Do I need to pressure test my drains/vents?

Users who are viewing this thread

hhcibtpaun

Member
Messages
151
Reaction score
4
Points
18
Location
Pennsylvania
Hey Everyone,

Had a question about pressure testing my drains/vents. In another thread I have been going through the replacement of all my plumbing. In general, its a 1 bathroom house with the following fixtures:

Toilet, Lav, Tub/Shower, Kitchen Sink, Laundry Sink, Washer

This is my little homeowner project and I had no plans to do a pressure test, but maybe I don't have confidence in a connection or two, so I figured maybe I would test. The last time I remember doing a pressure test was for some basement plumbing in a different house. That was easy because it was a small bathroom, that I could easily control blocking off everything for the test.

With my current situation I am trying to figure out how to block everything off. Basically, I would be testing the whole system at once. After reading through a few threads it seems like maybe a water test is better than air. If I did the water test, I assume I would use the vent pipe in my attic and start filling the water from there?

My concerns would be the 3 trap connections (sanitary tee) I would have to block up, then how do I block things from draining out to the sewer, if everything is buttoned up. Do I use a balloon or something?

Or do I just not do it and run the water after I get my water lines sorted out and look for leaks?

TIA...Mike
 

Jeff H Young

In the Trades
Messages
8,572
Reaction score
2,097
Points
113
Location
92346
if you block off the main and fill tub up to top youll get a pretty good test the lav will have water except the tee and the toilet line will have water . not what inspectors want but the vents wont have water. I do little jobs adding a sink line or moving a toilet dont always test . we are supposed to though
 

hhcibtpaun

Member
Messages
151
Reaction score
4
Points
18
Location
Pennsylvania
Thanks Jeff.

Do I want to get water in the vents to test them too?

I am thinking maybe I just do things in sections. Basically the sections that will be closed in. If I have an issue with something that is exposed I could always deal with it later.

If I did decide to do the whole system at once, it is a two story house, so the "head" (I think that is what it is) would be like over 20 feet and in the basement I have a Fernco donut connecting my 2" PVC into the cast iron fitting that leaves the house. Not sure how much pressure that fernco can handle, or if it is just enough to keep the sewer gasses from getting through.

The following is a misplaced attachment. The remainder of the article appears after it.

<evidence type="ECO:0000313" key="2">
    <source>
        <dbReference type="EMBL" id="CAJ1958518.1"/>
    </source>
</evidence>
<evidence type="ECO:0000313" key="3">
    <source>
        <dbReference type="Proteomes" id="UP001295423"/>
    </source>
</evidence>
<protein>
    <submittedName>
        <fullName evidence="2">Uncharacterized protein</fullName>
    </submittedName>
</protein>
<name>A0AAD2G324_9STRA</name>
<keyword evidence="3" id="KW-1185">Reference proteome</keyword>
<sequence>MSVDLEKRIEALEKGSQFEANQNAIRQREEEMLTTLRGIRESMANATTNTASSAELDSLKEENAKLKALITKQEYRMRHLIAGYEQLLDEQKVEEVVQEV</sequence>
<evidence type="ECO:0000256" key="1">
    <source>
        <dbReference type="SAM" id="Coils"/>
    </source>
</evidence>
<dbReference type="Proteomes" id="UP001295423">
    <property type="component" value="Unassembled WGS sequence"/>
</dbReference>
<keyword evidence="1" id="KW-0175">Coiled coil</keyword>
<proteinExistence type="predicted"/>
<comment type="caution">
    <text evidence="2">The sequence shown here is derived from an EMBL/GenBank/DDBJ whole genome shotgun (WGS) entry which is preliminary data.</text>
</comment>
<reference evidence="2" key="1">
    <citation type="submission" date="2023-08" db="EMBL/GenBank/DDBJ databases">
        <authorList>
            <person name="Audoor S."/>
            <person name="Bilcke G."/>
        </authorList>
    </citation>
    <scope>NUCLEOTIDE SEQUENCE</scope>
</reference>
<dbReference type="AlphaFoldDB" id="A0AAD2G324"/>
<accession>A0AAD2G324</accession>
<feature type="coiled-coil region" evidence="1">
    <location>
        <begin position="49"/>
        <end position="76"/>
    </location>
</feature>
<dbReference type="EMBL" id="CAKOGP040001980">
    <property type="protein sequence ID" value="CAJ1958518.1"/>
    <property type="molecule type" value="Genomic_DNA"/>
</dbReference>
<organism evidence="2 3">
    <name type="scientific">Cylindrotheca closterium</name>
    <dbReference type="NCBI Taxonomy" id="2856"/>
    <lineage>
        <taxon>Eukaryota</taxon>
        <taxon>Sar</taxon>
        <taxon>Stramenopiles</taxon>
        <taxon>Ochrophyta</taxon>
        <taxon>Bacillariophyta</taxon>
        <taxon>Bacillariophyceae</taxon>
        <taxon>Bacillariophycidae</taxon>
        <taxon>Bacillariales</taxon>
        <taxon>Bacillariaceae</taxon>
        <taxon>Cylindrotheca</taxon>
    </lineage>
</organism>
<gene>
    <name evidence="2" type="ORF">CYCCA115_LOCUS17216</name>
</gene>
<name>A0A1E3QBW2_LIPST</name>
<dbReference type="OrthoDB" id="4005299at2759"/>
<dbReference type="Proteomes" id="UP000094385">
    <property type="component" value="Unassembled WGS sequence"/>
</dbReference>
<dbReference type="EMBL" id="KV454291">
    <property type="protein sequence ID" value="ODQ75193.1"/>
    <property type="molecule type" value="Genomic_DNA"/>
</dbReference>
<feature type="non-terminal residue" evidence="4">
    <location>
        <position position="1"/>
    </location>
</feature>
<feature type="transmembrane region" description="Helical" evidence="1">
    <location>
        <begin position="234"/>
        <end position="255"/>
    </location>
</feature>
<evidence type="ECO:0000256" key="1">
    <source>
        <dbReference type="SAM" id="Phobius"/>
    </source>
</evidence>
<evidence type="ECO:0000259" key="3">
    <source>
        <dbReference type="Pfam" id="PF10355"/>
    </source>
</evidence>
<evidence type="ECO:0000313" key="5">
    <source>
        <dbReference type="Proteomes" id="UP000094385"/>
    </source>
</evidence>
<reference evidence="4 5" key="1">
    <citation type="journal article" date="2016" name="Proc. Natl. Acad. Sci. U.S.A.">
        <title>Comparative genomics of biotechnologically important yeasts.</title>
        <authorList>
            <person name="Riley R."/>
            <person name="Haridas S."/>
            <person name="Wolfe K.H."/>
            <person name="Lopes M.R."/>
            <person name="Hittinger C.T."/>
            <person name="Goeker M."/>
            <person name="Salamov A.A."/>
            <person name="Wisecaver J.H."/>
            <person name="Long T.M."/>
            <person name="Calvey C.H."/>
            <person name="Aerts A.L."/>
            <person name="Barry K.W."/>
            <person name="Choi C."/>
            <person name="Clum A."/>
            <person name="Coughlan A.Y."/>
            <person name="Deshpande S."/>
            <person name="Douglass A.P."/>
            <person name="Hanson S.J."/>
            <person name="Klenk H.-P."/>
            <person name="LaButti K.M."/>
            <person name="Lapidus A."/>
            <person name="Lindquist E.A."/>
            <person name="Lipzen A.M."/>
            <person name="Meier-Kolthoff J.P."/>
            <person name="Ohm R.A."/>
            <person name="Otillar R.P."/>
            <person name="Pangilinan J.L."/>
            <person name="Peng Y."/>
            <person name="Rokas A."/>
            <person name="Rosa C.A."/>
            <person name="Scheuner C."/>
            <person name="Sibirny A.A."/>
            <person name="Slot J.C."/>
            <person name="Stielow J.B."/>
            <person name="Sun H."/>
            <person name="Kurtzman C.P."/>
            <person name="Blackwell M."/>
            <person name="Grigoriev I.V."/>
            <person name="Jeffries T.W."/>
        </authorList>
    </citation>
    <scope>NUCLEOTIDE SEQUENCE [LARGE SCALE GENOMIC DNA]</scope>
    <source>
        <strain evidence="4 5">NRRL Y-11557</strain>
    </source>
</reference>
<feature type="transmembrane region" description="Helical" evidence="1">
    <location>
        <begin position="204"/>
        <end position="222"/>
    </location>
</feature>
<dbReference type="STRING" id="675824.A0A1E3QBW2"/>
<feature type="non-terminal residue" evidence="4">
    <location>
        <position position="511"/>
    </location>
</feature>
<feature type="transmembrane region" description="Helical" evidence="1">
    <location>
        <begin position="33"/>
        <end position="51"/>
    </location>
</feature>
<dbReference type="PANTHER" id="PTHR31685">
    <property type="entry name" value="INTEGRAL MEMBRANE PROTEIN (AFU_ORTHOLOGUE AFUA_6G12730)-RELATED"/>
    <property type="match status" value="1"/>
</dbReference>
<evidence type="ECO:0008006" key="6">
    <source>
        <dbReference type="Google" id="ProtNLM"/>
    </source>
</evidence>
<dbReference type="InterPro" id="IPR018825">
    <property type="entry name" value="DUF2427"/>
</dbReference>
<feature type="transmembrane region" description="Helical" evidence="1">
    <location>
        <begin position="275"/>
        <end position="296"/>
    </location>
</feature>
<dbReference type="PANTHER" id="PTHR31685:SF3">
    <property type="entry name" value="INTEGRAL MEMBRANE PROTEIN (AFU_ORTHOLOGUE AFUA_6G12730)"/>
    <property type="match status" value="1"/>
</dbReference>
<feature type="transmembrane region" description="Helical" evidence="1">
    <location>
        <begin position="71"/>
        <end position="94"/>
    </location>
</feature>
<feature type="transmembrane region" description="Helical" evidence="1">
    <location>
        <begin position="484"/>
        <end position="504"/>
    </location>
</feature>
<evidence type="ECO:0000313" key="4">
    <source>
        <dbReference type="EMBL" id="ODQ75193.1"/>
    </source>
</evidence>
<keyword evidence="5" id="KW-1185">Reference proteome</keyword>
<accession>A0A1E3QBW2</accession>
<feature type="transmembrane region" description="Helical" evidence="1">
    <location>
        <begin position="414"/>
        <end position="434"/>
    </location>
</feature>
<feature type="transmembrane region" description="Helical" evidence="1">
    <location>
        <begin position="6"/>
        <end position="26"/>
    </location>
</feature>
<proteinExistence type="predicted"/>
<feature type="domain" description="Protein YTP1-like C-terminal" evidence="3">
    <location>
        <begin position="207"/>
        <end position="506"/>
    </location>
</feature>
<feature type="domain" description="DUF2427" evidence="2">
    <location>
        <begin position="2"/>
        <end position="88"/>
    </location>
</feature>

Mike
 

John Gayewski

In the Trades
Messages
4,277
Reaction score
1,303
Points
113
Location
Iowa
We very rarely test dwv systems. At most we just dump some water and look for drips. I like to do this as it's going to tell you of there's a leak and there's not much effort involved.

Don't test with air. At most a vacuum test would be ok.
 

hhcibtpaun

Member
Messages
151
Reaction score
4
Points
18
Location
Pennsylvania
Thanks John. I think I will end up somewhere between dumping water and looking for drips, and maybe selectively plug up a section or two of a drain or vent to test where I may have a questionable joint. It is kind of a pain, since there is no water turned on in the house (a future pex project :)).

Thanks...Mike
 

Jeff H Young

In the Trades
Messages
8,572
Reaction score
2,097
Points
113
Location
92346
Basicaly if you are doing complete bathroom or a total rebuild of a house its not uncommon to test in my area. if no permit do what you like, but I might test it especialy if its not exposed like a basement or if its enclosed in drywall over living space
 

hhcibtpaun

Member
Messages
151
Reaction score
4
Points
18
Location
Pennsylvania
I might test it especialy if its not exposed like a basement or if its enclosed in drywall over living space

Thanks Jeff.

Yeah, I am trying to figure out how to test in sections. I have ordered the little pump up plug to block up the 4" drain out of the house. I will do the bathroom plumbing that will be closed up in the ceiling of my kitchen, the kitchen plumbing that will be behind drywall....and probably my basement plumbing, just to check my Fernco donut.